Lyn Jensen's Blog: Manga, Music, and Politics

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Location: Anaheim, California, United States

Regular contributor ("Carson City Limits" and other content) for Random Lengths (circulation 56,000) in San Pedro, CA, 2001-present. Manga reviewer: LA Alternative (circulation 150,000), 2005-2006. Some manga reviews also ran in NY Press around this time. Entertainment reporting: Music Connection (circulation 75,000), 1983-1906. Travel writing: Oakland Tribune (1998) and Life After 50 (2006). Other bylines: Goldmine, Star Hits, Los Angeles Reader, Los Angeles Times, Long Beach Press Telegram, Blade, BAM, Daily Breeze, LA Weekly. Specializations include community news reporting, writing reviews (book, theater, concert, film, music), copywriting, resumes, editing, travel writing, publicity, screenwriting, lecturing, and content development. Education: B. A. Theater Arts, UCLA. Post-grad work, Education, Chapman University.

Friday, November 9, 2012


Manga reviews!

Thank Netcomics for making an extensive variety of gay-themed Korean comics available to American fans. The Korean-American publisher markets English editions of about a dozen examples of the genre known as “Boys Love” or “yaoi” in both online and paperback formats.

Fans of international comics know Japanese graphic novels as manga, but the Korean equivalent is often called manwha. Newcomers to the scene may be surprised to find that Japanese graphic novels are printed to read back to front and right to left—printing them any other way requires compromising the art. Korean graphic novels, however, read the same way their American counterparts do—front to back and left to right—perhaps sparing a little confusion about which end of the book is which.

With yaoi being almost entirely created by women, Netcomics’ Boys Love offerings provide fans with a sampling of top Korean female comic artists irrespective of sexual orientation. Most titles are aimed for late teen to adult readers, including:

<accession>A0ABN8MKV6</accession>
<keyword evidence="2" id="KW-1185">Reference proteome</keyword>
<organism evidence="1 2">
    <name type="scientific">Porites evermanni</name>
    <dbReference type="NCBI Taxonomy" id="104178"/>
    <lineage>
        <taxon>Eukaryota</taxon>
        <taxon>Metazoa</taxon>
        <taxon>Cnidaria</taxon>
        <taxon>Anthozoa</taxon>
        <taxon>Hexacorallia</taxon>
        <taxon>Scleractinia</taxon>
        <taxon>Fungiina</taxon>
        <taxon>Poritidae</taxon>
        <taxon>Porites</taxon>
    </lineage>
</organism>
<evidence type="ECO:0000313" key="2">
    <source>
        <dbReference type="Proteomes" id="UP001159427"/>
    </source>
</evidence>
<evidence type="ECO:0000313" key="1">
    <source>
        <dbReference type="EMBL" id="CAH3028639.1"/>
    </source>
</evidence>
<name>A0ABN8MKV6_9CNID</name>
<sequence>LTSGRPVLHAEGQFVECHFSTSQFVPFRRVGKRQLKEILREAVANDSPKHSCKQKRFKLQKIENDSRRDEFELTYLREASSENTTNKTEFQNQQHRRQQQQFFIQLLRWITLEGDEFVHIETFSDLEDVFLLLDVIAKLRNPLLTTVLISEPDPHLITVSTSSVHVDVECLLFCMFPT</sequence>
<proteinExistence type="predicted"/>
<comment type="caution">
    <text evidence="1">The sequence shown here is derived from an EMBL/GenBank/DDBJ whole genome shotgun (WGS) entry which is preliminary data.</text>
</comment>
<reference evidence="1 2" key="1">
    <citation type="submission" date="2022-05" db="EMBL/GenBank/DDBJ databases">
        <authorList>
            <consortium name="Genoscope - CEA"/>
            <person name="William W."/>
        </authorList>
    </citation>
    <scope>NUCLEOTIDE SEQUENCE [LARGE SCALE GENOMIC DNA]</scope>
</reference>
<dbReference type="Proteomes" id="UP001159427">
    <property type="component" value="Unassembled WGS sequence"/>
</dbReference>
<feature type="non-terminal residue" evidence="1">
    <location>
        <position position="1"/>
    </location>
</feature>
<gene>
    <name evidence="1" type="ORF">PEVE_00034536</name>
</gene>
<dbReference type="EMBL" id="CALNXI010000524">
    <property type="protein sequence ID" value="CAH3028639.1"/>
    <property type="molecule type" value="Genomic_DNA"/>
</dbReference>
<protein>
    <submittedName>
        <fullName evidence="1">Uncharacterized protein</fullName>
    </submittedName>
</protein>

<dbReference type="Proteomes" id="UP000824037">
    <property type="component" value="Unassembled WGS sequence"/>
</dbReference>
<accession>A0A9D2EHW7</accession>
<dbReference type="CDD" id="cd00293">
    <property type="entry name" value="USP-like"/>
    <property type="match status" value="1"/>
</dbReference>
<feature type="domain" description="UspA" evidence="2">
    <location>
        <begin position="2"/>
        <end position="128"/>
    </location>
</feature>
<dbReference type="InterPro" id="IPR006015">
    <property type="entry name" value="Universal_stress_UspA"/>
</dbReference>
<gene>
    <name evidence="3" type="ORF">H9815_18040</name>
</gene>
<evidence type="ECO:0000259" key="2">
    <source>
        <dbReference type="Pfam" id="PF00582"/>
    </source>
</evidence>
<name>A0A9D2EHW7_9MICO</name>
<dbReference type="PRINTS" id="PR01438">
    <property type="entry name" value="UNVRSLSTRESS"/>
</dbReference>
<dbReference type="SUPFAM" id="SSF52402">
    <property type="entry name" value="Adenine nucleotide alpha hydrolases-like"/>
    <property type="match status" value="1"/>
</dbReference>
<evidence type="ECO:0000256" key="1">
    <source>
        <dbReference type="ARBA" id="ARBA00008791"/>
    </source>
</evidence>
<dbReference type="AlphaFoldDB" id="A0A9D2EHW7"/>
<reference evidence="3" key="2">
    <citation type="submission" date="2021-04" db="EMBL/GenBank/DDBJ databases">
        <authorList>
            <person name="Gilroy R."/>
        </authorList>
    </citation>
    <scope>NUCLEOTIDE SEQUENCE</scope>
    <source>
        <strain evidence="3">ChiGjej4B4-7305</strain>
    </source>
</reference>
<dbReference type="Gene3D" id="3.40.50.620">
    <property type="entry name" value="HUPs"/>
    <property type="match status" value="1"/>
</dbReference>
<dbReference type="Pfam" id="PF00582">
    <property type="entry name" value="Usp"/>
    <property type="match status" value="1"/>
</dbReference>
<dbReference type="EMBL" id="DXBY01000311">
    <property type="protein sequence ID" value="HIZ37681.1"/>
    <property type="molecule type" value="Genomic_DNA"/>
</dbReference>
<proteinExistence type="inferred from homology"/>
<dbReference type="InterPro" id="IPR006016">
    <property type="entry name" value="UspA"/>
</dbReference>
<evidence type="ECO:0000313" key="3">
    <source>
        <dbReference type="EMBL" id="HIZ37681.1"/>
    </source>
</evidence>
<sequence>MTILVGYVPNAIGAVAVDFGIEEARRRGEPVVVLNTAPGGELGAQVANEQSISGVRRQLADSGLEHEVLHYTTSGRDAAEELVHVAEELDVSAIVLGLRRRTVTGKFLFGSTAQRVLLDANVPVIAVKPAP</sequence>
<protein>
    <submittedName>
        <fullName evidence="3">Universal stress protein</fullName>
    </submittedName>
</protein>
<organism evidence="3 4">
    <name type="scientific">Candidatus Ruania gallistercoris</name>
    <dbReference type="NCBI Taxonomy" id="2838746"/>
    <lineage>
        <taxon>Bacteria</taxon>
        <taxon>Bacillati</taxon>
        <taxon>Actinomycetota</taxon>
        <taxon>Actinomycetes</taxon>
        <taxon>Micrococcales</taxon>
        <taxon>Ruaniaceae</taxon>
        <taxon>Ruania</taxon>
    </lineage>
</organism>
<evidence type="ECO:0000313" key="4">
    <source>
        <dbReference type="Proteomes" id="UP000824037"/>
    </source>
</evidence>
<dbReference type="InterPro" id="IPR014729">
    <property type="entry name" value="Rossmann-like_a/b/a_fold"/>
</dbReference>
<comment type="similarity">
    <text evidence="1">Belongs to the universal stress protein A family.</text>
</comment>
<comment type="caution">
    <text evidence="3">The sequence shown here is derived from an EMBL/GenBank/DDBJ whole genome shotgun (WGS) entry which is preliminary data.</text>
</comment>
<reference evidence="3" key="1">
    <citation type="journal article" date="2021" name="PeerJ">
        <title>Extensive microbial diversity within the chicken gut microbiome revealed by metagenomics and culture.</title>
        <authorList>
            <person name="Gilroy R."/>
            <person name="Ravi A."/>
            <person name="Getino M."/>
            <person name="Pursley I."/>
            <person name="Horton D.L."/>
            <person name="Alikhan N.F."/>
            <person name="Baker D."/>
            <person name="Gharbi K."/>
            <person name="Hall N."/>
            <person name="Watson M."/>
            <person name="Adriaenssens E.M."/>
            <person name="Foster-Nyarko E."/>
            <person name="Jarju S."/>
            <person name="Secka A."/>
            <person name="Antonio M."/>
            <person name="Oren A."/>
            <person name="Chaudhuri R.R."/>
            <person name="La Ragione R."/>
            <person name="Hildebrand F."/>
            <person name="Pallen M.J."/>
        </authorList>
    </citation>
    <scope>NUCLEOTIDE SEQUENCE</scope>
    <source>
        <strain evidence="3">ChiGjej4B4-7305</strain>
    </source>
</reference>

• Totally Captivated by Hajin Yoo, a six-volume series that’s by turns funny, hip, romantic, charming, and grotesque. Thanks to a little mix-up with his male ex, economics student Ewon is forced to work for the handsome, young, charming, and vicious loan shark Mook Yul—who’s got the hots for Ewon. Combining romantic comedy, gangster elements, and yaoi makes an uneven tone, including the dubious development that rape is romantic. The final resolution, however, remains totally captivating.

  • Sooyeon Won’s Let Dai is one of Netcomics’ best-sellers in any genre. The publisher calls it a “tragic tale of forbidden love and unforgivable betrayal.” Set in “a soulless” Seoul, it’s a grim fifteen-volume saga of troubled youth drawn into an underworld of crime and socially unacceptable lifestyles for which there can be no satisfactory resolution. Even when the story becomes almost impossibly far-fetched and convoluted, its emotional impact lingers until the very end.

  •   Do Whatever You Want by Yeri Na, a romantic view of high school life and love that runs at least seven volumes. Netcomics describes it as a drama about high school boys faced with a “very strange and worrisome dilemma … love, pain, and youthful angst will break readers’ hearts and leave them totally infatuated with Yeri Na and her characters.”

  • For readers who may want to sample a shorter, lighter story, there’s Not So Bad by E. Hae, a two-volume series about a famous actor and the gigolo he compares to a cat.